With the Arizona Coyotes dealing with some health concerns in net, they’ve decided to claim goaltender Calvin Pickard off waivers from the Philadelphia Flyers. The Pittsburgh Penguins meanwhile have reclaimed Jean-Sebastien Dea off waivers from the New Jersey Devils. Dea has been immediately sent to the minor leagues, meaning the Penguins were the only team who put in a claim.
Pickard is off to his fourth team since the end of the 2016-17 season, when he finished the year as the starting goaltender for the Colorado Avalanche. He was then selected in the expansion draft by the Vegas Golden Knights, only to be traded to the Toronto Maple Leafs before ever playing a regular season game for Vegas. In Toronto, he spent nearly the entire 2017-18 season in the minor leagues, winning a Calder Cup as a backup to Garret Sparks, before eventually being waived just prior to the start of this year.
In Philadelphia, his numbers have not been up to the level he showed in Colorado and was obviously not the long-term solution for the Flyers. He’s no more the solution in Arizona though, as he is an obvious short-term solution while Antti Raanta and Darcy Kuemper try to get healthy. Adin Hill will make the next start for Arizona, just his fifth of his career. That forced GM John Chayka to go out and acquire some more experience, something that Pickard brings even if there hasn’t been a lot of success lately.
Pittsburgh meanwhile will get Dea back after watching him score five points in 20 games for the Devils this year. The undrafted forward was a project of the Pittsburgh development system for the last few seasons, and will now re-enter that organization after getting his feet wet at the NHL level. Though it was obviously not planned, this was actually not the worst outcome for the Penguins if they felt they couldn’t afford to give Dea that short opportunity themselves. The 24-year old now has some additional NHL games under his belt, and can attempt to improve his game even further in the minor leagues.
The Detroit Red Wings are in the midst of a rebuild. Whether or not they’re willing to admit that fact or continue to try and push for a playoff spot this season, it is clear that the team is not set up for Stanley Cup contention as presently constructed. They do have plenty of good young talent in the NHL and on the way, but there just aren’t enough elite players to really push them into the upper echelon of the Atlantic Division, let alone the Eastern Conference. With that in mind, the Red Wings may very well see this season’s trade deadline as an opportunity to gather more assets for the future and continue building towards an eventual competitive window. One of the players who is already drawing interest from around the league is goaltender Jimmy Howard, who is having another excellent season and is in the final year of his current contract.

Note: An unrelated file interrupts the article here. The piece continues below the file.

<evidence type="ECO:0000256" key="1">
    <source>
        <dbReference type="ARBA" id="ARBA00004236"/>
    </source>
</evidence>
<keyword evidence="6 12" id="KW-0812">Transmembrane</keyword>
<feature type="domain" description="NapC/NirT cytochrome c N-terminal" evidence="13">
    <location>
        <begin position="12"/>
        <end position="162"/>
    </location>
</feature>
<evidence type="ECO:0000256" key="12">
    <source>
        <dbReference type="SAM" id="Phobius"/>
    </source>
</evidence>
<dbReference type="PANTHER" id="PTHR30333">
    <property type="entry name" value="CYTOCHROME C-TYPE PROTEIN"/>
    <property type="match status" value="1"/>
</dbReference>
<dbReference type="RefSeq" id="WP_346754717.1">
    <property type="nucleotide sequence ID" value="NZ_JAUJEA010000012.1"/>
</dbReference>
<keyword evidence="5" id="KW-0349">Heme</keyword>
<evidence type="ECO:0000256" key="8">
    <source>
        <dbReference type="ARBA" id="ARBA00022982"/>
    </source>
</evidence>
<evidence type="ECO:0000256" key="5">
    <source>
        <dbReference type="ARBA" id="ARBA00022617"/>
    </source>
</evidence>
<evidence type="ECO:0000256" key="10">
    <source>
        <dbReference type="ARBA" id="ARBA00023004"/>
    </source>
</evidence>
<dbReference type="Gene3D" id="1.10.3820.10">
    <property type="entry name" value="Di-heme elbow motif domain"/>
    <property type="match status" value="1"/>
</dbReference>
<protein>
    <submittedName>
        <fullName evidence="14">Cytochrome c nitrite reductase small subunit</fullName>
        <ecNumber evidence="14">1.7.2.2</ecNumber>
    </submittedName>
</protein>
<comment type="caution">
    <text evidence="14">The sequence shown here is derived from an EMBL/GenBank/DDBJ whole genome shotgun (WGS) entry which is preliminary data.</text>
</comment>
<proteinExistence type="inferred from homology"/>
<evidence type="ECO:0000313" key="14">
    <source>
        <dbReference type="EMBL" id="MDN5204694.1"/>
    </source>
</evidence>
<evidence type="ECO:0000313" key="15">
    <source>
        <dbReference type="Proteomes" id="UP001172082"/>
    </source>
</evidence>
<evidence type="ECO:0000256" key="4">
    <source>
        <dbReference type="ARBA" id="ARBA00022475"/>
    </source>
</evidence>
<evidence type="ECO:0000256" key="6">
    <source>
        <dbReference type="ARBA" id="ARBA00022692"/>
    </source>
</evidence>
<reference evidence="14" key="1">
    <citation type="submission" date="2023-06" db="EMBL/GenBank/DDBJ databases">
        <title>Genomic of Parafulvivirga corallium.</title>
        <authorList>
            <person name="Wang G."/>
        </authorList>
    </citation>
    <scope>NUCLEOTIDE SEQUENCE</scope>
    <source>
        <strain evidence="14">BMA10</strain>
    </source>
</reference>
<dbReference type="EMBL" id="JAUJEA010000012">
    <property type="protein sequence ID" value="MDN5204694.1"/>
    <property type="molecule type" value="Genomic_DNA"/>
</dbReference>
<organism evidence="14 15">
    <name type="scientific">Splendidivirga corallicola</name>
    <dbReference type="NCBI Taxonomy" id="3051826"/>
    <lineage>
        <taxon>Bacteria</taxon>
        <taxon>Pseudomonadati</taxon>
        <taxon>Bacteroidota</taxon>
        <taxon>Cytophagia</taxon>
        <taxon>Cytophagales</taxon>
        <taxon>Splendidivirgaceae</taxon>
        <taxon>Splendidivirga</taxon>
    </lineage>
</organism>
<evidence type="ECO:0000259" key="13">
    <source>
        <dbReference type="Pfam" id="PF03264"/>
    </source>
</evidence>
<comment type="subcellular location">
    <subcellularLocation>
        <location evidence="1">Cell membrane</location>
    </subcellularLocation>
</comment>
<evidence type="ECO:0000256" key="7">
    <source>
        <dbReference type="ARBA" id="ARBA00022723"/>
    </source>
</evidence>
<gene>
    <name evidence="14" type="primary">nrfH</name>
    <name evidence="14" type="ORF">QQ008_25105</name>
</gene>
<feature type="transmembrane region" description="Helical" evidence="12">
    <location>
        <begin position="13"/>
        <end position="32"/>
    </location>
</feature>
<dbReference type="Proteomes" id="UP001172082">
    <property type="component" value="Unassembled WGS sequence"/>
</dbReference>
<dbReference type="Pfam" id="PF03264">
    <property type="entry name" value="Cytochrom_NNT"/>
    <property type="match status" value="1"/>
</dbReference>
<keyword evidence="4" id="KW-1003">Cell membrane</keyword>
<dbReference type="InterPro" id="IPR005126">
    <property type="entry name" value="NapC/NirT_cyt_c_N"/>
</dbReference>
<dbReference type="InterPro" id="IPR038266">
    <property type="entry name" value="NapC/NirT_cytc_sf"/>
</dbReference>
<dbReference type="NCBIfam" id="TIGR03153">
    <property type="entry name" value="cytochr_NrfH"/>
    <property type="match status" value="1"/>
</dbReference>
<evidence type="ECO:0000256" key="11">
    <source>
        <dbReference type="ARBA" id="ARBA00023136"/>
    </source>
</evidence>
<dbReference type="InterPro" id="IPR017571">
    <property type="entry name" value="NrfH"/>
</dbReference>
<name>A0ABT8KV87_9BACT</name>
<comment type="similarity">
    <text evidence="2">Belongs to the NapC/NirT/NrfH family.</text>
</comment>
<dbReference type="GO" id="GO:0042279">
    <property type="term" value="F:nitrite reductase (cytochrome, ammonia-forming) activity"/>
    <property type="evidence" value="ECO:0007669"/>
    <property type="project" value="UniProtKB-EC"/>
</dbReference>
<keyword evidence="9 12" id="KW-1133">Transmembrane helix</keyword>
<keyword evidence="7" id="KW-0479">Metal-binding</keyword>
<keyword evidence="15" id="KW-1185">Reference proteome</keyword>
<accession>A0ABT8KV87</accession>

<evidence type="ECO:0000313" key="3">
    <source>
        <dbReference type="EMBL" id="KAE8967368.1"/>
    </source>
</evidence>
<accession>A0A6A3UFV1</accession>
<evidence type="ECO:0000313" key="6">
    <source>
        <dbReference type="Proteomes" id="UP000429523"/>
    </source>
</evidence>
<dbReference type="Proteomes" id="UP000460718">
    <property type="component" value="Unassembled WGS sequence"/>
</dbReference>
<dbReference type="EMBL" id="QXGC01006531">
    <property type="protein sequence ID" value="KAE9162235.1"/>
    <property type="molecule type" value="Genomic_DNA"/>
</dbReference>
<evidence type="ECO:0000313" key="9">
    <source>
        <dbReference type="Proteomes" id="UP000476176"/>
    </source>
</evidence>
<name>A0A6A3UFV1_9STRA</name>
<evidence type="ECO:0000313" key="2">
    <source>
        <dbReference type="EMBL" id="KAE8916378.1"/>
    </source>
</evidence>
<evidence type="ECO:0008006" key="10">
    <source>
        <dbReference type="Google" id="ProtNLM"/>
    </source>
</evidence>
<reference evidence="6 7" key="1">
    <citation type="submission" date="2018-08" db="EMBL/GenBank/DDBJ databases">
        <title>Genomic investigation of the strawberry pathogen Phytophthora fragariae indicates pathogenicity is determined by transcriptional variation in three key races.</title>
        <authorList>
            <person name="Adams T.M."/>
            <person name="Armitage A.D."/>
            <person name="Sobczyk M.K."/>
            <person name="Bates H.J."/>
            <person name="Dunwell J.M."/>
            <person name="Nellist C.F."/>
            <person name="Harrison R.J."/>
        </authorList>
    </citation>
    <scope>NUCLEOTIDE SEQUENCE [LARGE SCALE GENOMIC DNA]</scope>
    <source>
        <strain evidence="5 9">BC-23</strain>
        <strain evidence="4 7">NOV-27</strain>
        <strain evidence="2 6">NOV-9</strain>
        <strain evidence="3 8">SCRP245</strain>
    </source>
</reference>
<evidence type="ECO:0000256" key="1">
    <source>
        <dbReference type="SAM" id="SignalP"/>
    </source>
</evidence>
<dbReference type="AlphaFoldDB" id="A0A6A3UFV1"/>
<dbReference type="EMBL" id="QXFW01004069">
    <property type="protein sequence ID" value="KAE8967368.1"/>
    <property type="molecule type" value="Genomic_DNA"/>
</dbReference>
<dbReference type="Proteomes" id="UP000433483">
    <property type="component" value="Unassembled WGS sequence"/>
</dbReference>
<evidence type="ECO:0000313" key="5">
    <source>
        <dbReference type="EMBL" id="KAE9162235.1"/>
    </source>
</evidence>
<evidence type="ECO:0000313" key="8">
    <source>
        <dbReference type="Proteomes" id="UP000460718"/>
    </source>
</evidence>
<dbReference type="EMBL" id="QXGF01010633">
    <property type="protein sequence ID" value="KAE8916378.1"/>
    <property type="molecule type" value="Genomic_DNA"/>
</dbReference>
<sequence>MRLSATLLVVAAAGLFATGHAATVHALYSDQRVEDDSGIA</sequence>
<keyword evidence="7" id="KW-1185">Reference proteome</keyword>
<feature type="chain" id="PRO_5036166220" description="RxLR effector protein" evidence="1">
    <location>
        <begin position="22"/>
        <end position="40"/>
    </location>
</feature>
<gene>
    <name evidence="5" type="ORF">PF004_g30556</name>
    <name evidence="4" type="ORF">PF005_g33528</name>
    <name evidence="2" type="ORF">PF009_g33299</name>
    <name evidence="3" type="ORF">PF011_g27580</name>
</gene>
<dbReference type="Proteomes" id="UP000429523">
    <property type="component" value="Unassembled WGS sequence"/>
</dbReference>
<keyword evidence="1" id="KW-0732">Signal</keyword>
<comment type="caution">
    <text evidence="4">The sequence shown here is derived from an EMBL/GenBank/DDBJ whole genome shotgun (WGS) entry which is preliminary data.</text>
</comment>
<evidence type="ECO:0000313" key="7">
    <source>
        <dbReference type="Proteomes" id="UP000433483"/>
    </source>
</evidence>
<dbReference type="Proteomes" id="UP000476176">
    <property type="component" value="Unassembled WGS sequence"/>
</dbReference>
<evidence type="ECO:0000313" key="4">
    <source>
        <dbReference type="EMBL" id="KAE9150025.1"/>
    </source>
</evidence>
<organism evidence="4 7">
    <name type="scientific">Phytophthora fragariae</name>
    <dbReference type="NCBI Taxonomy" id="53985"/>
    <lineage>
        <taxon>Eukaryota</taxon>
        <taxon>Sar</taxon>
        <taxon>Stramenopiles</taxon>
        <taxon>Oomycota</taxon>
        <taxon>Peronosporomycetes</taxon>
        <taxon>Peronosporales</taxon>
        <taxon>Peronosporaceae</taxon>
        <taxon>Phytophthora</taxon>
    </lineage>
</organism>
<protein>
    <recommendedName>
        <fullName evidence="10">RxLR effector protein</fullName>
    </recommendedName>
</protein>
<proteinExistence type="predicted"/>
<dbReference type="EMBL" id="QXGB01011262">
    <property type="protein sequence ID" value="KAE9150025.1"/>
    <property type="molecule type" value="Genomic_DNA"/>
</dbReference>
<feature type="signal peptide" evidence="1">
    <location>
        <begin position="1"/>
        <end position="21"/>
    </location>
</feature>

Recently, Darren Dreger of TSN reported that the St. Louis Blues had shown interest in the Detroit netminder given the struggles of both Jake Allen and Chad Johnson and today Frank Seravalli of TSN writes that the Pittsburgh Penguins also have interest. Seravalli notes that the Penguins have a first -round pick to “dangle” in front of the Red Wings, something that the Blues do not have after giving it up for Ryan O’Reilly this offseason. Howard comes with a $5.3MM cap hit this season but wouldn’t represent a long-term investment for any acquiring team.
Interestingly, in the same piece Seravalli also lists Penguins goaltender Matt Murray as a potential trade candidate due to his growing injury concerns and struggles this season. If the Penguins were to be pursuing someone like Howard, it would make some sense that they’d need to send one of their young netminders elsewhere. Pittsburgh has Casey DeSmith and Tristan Jarry manning the crease while Murray deals with his latest injury, a tandem that certainly doesn’t have the experience someone like Howard has.
From these reports it doesn’t seem like anything is close, but the fact that the Penguins would show interest in a veteran goaltender is something to keep an eye on. GM Jim Rutherford isn’t shy with in-season moves to improve his club, and Pittsburgh still believes they can compete this year. With the return of Sidney Crosby recently, the Penguins are now 10-8-5 on the season and just three points out of a Metropolitan Division playoff spot.
The Red Wings meanwhile now have Jonathan Bernier under contract through 2020-21 and little reason to not trade Howard before the deadline, unless they plan on re-signing the veteran netminder. The two sides have definitely discussed a multi-year extension, but if Detroit is offered a big enough package in return it will be hard to turn down.
The injury ride continues in Pittsburgh as Penguins head coach Mike Sullivan announced that winger Patric Hornqvist is out with a concussion after leaving Friday’s game against Boston during the second period. While no timeline has been suggested, it’s just another blow for a team that is trying to turn around its slow start.
The Penguins find themselves tied for last place in the Metropolitan Division with an 8-8-5 record as the team has struggled out of the gate, while also dealing with multiple injuries, including injuries to Justin Schultz, Matt Murray, Derick Brassard and even losing Sidney Crosby for three games recently. The team lost nine of 10 games at one point and have done little to improve on that since.
Hornqvist’s loss won’t help either as the 31-year-old was putting up solid numbers as he has nine goals and 15 points in 21 games, providing the team with a reliable top-six presence. Concussions aren’t anything new for the veteran, however. This is Hornqvist’s third reported concussion in his career. He missed six games back in November of 2016 and then missed another five games during the same season in March of 2017.